If you missed Week 1 on Raising Cornish Cross Chickens click here, to read why we chose this breed and how our first week went, plus lots of cute chick pics!
We have not suffered any casualties as of yet and they are growing remarkably FAST! They are about to outgrow the brooder and will need more space soon. My mom took five of them to finish raising them at her house, so that helped to make some extra room. I’m hoping they will have enough space until they are 3 weeks old and can go in an outside pen during the day. I want them to be able to free range as much as possible once they are big enough. It’s been so warm we haven’t used the heat lamp since they were 11 days old. They are such messy little things we have to check their water every few hours because it gets full of bedding and poop very quickly. I seem to remember the same thing with my egg laying chickens when they were little.
Here are pics of week 2:
Some of them are a little bigger then others, which is what I expected when I ordered a “strait run” (some male some female). I got a strait run so they would vary in weight and we could pick the right chickens at the right weight for my girls 4-H projects.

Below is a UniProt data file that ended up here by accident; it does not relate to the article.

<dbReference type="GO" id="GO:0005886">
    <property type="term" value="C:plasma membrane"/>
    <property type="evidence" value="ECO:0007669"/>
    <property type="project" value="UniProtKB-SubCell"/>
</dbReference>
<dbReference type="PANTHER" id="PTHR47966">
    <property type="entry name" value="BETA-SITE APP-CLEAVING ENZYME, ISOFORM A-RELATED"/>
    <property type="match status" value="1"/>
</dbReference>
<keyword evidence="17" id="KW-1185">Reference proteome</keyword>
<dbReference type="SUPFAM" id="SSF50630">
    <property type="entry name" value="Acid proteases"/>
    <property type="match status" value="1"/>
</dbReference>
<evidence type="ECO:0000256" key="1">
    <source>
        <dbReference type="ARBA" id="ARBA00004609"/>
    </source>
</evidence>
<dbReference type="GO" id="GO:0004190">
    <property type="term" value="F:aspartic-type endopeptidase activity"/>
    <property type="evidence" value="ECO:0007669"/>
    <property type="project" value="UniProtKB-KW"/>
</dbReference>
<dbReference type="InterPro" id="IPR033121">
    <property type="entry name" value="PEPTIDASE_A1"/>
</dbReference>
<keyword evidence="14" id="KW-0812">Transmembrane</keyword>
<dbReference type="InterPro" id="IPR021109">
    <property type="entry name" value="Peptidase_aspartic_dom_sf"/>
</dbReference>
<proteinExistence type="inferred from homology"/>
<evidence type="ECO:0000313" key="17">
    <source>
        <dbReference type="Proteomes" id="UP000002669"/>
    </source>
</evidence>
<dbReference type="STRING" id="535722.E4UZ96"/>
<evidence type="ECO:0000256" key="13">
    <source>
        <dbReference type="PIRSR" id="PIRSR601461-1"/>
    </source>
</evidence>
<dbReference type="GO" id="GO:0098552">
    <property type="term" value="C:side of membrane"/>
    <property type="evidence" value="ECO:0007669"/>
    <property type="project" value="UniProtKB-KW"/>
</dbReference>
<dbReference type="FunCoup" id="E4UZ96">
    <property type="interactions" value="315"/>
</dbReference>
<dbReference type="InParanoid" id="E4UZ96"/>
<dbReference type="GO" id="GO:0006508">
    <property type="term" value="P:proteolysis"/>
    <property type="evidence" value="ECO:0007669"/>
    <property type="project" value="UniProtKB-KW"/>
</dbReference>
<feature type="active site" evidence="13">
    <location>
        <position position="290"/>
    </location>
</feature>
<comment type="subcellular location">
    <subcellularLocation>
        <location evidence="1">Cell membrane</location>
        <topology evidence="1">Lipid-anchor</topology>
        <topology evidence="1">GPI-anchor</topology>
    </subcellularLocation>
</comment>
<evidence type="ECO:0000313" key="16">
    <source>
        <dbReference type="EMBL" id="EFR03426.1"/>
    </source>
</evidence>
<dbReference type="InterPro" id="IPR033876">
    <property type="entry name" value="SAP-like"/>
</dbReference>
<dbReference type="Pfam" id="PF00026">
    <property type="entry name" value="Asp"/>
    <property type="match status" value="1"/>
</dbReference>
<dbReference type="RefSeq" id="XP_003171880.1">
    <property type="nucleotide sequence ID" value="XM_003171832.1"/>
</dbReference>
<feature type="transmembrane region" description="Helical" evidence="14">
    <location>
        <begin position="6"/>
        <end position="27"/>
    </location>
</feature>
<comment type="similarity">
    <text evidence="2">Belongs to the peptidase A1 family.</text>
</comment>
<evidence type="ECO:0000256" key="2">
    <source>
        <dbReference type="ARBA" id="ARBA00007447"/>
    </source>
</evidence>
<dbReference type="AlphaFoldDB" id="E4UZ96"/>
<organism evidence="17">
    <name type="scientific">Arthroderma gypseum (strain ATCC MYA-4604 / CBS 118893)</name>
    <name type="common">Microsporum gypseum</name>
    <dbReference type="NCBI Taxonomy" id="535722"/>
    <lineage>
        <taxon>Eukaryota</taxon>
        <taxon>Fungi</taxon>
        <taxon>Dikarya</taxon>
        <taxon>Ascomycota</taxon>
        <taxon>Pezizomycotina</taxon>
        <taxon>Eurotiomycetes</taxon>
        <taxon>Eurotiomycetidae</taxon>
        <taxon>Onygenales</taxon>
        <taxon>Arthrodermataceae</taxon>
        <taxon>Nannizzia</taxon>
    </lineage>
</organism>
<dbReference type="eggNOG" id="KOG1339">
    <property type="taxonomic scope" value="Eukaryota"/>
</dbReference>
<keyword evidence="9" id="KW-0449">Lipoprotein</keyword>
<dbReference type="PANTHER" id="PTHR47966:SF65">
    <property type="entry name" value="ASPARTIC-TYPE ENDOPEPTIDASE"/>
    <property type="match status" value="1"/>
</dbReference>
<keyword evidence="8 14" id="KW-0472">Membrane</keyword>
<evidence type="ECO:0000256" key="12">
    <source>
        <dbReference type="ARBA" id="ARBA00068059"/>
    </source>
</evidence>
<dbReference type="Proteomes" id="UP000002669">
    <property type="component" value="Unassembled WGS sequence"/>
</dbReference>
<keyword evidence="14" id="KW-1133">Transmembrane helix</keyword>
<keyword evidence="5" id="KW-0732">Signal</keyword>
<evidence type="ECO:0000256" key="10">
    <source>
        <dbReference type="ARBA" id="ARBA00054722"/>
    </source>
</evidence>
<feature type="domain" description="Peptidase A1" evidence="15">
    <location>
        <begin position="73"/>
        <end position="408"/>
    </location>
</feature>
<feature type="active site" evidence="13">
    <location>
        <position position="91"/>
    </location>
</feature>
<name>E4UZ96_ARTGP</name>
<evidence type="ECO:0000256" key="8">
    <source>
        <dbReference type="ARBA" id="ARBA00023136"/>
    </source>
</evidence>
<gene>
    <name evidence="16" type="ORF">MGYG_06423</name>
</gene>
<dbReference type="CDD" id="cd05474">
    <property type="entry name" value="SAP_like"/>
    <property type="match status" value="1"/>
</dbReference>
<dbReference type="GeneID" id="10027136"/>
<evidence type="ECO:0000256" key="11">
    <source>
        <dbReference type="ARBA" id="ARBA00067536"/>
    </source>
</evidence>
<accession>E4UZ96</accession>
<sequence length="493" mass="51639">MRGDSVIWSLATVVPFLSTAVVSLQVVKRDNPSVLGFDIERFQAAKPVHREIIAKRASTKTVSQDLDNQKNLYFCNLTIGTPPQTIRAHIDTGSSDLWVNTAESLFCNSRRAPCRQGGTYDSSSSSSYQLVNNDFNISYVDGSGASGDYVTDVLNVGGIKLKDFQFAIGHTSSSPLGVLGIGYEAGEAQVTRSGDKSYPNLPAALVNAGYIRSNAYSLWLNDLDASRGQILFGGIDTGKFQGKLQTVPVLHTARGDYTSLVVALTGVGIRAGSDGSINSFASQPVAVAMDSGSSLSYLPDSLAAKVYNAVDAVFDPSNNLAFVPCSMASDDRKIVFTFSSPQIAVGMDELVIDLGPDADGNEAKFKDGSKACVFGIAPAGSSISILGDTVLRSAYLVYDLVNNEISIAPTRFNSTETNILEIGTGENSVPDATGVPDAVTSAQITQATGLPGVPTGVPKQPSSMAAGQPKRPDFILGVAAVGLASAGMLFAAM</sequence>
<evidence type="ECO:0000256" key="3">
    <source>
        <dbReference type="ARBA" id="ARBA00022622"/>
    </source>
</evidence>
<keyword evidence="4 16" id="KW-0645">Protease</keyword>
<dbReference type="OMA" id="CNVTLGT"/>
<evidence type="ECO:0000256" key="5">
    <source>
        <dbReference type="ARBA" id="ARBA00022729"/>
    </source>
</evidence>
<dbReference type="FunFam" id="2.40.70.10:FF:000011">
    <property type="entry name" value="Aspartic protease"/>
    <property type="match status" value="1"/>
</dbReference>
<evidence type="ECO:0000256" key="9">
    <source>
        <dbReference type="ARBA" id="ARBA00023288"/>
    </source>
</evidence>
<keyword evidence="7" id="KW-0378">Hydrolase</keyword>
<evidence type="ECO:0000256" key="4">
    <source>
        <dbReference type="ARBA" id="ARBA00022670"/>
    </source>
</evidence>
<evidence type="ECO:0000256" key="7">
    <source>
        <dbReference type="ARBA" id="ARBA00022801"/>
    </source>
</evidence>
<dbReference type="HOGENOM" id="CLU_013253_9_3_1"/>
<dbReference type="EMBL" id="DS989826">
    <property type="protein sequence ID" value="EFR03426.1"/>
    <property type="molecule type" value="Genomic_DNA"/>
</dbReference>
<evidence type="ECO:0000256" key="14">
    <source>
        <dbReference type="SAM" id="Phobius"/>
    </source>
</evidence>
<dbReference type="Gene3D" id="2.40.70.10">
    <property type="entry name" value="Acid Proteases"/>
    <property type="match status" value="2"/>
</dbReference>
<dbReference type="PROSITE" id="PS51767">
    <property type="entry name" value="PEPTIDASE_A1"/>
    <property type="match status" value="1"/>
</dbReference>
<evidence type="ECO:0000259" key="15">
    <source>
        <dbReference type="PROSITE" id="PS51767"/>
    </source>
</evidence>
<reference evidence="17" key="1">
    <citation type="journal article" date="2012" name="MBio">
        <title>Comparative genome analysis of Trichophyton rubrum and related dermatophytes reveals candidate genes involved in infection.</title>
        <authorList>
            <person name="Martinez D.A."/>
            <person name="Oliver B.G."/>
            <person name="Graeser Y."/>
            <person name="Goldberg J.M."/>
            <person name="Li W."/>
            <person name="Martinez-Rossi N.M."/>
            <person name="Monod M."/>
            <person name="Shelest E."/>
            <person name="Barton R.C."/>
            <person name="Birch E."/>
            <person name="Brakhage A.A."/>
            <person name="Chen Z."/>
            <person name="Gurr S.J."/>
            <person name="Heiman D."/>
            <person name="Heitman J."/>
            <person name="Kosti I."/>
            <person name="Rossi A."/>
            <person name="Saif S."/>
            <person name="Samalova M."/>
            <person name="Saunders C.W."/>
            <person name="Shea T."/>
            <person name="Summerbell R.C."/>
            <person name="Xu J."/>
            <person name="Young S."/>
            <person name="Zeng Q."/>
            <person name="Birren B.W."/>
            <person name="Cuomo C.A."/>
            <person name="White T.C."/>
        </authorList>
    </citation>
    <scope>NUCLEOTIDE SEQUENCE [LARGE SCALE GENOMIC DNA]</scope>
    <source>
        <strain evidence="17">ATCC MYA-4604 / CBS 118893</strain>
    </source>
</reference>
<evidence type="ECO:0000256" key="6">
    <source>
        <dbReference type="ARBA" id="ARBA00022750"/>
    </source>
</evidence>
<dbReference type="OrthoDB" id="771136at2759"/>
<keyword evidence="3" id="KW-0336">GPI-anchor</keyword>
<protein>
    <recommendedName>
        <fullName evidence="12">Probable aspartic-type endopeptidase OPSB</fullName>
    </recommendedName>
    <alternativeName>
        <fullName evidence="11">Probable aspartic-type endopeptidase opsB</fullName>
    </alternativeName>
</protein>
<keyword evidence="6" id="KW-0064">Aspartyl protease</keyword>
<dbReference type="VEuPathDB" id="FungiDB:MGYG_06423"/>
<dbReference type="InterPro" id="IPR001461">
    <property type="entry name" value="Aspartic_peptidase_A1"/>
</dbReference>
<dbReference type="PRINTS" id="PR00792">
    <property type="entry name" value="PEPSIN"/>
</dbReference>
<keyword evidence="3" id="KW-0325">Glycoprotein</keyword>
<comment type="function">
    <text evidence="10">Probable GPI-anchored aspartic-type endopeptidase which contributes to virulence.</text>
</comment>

Here is a little cost break down so far:
Each chick cost: $3.83; so for our 10 chicks it cost – $38.30
The chick starter cost $10.45 for a 25# bag. After 2 weeks there is still some feed left and I subtracted what my moms chicks ate and ended up with $6.10 feed cost for 2 weeks.
We also bought a bale of pine shavings for $7.95 and I figured we have used about a dollars worth so far.
This comes to $45.40 for the first 2 weeks for 10 chicks.
Of course this doesn’t include the cost of a brooder, heat lamp, heat lamp bulbs, waterer, or feeder. We are using all the supplies from last years egg laying chicks. So if you were raising chickens for the first time you would have to add in these expenses. As you can see, the first year is the most expensive!
So far we are still pleased with our decision to raise Cornish Cross!
Here is the link for Week 3